Germany’s 1933 civil service law applied to university professors as well as elementary and secondary-school teachers. It was not difficult for the Nazis to win the support of many university professors, administrators, and students. At the time, a majority of them backed conservative political parties that were hostile to the Weimar Republic. Many university professors immediately welcomed the Nazi-led government in 1933. Many student fraternities and other student groups already banned Jews and regularly protested against professors they believed did not support supposed traditional German values.1 Scholars who were Jewish or supported left-leaning parties struggled to find research and teaching positions in public, government-supported German universities and often worked in private ones instead. With the passage of the new law, the Nazis attempted to root out any dissent to their policies and ideology that remained in German higher education.
Peter Drucker, an Austrian economist, was then a lecturer at Frankfurt University. Fearful of Hitler’s plans for Germany, he was prepared to leave the country but hoped that it would not be necessary to do so. The first Nazi-led faculty meeting at the university convinced him otherwise.
Frankfurt was the first university the Nazis tackled, precisely because it was the most self-confidently liberal of major German universities, with a faculty that prided itself on its allegiance to scholarship, freedom of conscience, and democracy. The Nazis knew that control of Frankfurt University would mean control of German academia. And so did everyone at the university.
Above all, Frankfurt had a science faculty distinguished both by its scholarship and by its liberal convictions; and outstanding among the Frankfurt scientists was a biochemist-physiologist of Nobel-Prize caliber and impeccable liberal credentials. When the appointment of a Nazi commissar was announced . . . and every teacher and graduate assistant at the university was summoned to a faculty meeting to hear this new master, everybody knew that a trial of strength was at hand. I had never before attended a faculty meeting, but I did attend this one.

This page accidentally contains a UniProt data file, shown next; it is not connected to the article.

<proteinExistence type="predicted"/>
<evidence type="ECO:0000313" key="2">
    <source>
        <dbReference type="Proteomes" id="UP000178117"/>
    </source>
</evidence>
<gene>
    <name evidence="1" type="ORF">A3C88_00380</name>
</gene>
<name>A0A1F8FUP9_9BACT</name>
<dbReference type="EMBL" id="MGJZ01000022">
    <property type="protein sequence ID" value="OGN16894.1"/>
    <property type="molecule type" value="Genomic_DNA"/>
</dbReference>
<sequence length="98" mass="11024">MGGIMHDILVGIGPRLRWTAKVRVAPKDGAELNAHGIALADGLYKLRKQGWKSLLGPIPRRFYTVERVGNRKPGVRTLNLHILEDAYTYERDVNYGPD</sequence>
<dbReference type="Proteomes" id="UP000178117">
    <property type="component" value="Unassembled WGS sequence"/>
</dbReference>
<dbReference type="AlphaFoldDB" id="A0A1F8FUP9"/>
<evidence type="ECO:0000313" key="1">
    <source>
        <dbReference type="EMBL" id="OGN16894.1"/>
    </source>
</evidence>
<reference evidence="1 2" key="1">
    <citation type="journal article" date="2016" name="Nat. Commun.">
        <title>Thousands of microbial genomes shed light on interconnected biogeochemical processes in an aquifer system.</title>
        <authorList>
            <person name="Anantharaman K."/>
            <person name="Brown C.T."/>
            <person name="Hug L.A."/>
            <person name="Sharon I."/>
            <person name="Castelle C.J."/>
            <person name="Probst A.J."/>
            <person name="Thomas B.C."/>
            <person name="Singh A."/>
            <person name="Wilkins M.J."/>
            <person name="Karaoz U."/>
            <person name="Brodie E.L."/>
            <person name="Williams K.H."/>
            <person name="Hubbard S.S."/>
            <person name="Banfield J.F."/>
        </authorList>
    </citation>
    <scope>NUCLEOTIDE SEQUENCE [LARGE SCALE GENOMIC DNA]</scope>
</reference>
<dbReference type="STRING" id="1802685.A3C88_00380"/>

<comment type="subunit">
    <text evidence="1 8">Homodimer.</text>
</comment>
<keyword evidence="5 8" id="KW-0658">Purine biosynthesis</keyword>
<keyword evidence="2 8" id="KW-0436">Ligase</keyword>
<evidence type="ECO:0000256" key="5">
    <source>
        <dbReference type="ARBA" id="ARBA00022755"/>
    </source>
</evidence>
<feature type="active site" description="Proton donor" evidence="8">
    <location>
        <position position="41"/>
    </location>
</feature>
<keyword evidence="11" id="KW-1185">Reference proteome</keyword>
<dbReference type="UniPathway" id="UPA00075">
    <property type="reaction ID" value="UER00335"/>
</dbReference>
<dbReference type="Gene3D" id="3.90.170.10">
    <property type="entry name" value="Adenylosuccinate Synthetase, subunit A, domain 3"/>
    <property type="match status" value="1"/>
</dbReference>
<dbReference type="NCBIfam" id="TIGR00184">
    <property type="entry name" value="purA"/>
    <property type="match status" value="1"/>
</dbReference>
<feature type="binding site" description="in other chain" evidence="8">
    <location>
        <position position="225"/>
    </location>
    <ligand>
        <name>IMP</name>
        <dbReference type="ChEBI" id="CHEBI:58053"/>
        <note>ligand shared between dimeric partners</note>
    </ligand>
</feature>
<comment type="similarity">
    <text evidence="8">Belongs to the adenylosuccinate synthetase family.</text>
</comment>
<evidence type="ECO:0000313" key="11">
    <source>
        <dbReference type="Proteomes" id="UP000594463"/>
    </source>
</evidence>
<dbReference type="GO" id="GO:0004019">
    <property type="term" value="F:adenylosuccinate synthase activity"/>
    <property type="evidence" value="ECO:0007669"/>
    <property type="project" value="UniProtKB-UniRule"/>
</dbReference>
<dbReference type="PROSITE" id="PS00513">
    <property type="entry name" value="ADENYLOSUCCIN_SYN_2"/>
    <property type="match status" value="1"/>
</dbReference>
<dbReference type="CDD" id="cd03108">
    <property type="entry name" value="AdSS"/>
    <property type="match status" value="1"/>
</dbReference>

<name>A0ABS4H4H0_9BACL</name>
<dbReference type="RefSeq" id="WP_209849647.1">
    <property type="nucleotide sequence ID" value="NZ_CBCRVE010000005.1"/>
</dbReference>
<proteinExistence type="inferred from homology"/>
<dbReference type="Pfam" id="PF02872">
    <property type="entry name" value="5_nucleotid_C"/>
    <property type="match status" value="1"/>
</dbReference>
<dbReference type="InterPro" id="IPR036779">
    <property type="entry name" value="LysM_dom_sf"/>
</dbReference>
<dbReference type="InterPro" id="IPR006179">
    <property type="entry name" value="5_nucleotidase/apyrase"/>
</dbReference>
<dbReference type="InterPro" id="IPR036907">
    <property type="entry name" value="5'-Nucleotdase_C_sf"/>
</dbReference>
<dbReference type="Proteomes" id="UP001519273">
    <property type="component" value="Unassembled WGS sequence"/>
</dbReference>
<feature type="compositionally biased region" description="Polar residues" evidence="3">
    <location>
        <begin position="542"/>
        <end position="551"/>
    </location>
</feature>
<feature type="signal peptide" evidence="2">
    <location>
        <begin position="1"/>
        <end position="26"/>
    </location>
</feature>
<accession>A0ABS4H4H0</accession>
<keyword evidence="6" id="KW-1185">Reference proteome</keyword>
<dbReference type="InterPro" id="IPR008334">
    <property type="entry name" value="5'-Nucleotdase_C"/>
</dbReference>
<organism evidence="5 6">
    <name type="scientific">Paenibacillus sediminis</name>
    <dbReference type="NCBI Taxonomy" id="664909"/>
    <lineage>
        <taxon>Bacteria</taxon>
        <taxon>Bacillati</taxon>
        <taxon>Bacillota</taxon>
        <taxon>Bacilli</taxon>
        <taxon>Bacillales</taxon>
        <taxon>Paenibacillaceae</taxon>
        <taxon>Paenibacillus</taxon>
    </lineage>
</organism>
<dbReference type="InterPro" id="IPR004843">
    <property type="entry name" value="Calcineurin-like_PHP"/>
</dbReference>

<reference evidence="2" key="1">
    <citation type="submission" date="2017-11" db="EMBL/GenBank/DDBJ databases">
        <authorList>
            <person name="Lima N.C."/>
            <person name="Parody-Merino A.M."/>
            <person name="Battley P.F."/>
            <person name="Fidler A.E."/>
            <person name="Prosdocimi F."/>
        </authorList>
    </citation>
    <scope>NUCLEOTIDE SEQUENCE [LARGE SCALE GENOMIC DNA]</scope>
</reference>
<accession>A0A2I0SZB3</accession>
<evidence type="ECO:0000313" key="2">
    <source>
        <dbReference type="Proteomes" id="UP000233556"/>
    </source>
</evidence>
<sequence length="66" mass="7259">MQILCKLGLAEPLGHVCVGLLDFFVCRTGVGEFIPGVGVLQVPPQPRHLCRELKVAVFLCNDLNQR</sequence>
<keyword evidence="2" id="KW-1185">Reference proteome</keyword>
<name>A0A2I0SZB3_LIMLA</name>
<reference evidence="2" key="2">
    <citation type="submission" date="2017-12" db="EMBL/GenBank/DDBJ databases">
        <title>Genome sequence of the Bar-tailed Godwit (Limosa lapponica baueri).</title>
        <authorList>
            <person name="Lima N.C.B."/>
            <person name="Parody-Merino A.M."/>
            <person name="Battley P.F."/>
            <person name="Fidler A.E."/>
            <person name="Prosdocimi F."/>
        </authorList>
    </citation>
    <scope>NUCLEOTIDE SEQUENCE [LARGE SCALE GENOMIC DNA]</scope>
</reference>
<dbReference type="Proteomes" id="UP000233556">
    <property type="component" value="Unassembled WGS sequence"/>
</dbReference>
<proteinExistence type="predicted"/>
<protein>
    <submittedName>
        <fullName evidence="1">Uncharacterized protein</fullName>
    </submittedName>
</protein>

The new Nazi commissar wasted no time on the amenities. He immediately announced that Jews would be forbidden to enter university premises and would be dismissed without salary on March 15; this was something that no one had thought possible despite the Nazis’ loud antisemitism. Then he launched into a tirade of abuse, filth, and four-letter words such as had been heard rarely even in the barracks and never before in academia. . . . [He] pointed his finger at one department chairman after another and said, “You either do what I tell you or we’ll put you into a concentration camp.” There was silence when he finished; everybody waited for the distinguished biochemist-physiologist. The great liberal got up, cleared his throat, and said, “Very interesting, Mr. Commissar, and in some respects very illuminating: but one point I didn’t get too clearly. Will there be more money for research in physiology?"
The meeting broke up shortly thereafter with the commissar assuring the scholars that indeed there would be plenty of money for “racially pure science.” A few of the professors had the courage to walk out with their Jewish colleagues, but most kept a safe distance from these who only a few hours earlier had been their close friends. I went out sick unto death—and I knew that I was going to leave Germany within forty-eight hours.2
Other professors chose a different course. Martin Heidegger, an influential philosopher, told his students and colleagues that Germany’s soul needed fresh air to breathe and National Socialism would provide it. As the Nazis came to power, he argued that freedom of inquiry and free expression were negative and selfish ideas. Instead, he encouraged his students to live up to their obligations to the national community in both “thought and deed.” Heidegger’s fellow professors at Freiburg University voted him head of the university in April 1933. In May, he officially joined the Nazi Party, and he told his students: “The Führer himself and he alone is the German reality, present and future, and its law. Study to know; from now on, all things demand decision, and all action responsibility. Hail Hitler!”3
According to historian Richard Evans, 15% of university teachers had lost their jobs by fall 1933. Most were fired because of their political beliefs, while a third of those fired were dismissed because they were Jewish. Several world-famous German scientists were fired or left their positions at universities and research institutions across the country. Most notable among them was Albert Einstein. He had revolutionized modern physics while working in Berlin for 20 years, but he left Germany in 1933 and spent the rest of his career at Princeton University in the United States.4
- 1 : Richard J. Evans, The Coming of the Third Reich (New York: Penguin, 2003), 422–28.
- 2 : Peter F. Drucker, Adventures of a Bystander (New Brunswick, NJ: Transaction Publishers, 1994), 161–62.
- 3 : Richard J. Evans, The Coming of the Third Reich (New York: Penguin, 2003), 421.
- 4 : Richard J. Evans, The Coming of the Third Reich (New York: Penguin, 2003), 422–23.